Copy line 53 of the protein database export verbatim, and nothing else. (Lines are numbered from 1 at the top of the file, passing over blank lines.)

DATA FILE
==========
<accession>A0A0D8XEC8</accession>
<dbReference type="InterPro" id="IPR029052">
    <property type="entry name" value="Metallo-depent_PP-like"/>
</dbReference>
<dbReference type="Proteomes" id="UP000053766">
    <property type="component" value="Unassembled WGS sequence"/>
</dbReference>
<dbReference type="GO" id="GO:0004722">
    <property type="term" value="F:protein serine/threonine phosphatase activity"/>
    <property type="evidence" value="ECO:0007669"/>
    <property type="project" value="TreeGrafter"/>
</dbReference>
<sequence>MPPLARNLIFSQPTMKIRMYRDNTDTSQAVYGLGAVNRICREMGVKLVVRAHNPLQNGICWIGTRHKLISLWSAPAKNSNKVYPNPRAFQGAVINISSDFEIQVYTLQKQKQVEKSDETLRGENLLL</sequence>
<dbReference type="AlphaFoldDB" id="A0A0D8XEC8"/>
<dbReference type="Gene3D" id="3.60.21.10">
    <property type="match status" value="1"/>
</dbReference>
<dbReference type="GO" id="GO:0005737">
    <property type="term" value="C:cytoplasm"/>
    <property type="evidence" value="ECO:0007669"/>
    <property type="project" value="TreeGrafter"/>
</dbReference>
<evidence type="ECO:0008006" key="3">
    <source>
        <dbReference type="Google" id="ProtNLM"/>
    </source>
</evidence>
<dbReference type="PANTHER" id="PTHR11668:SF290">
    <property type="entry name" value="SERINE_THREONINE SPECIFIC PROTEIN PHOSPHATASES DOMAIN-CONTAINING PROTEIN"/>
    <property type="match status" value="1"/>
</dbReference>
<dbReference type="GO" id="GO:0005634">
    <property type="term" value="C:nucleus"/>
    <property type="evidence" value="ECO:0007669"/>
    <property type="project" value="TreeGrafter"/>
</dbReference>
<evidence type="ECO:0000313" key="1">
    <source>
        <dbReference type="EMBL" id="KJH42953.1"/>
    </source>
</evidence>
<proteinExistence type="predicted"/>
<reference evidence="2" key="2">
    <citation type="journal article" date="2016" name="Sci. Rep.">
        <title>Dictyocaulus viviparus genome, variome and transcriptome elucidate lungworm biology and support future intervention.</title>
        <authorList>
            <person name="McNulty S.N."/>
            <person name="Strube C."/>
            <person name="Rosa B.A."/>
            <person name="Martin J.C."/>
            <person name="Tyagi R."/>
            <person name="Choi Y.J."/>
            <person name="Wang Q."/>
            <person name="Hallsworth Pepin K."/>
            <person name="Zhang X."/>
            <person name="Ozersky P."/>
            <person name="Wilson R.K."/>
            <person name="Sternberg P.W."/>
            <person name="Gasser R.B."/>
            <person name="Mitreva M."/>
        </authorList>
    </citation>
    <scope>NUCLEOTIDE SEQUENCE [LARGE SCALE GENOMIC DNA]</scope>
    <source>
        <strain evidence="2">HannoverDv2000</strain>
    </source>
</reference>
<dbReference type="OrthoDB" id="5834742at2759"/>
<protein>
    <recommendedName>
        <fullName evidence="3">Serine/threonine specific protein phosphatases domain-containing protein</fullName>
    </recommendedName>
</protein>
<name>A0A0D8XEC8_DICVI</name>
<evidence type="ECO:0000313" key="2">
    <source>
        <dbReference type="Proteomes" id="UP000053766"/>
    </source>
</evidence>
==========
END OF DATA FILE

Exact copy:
            <person name="Wang Q."/>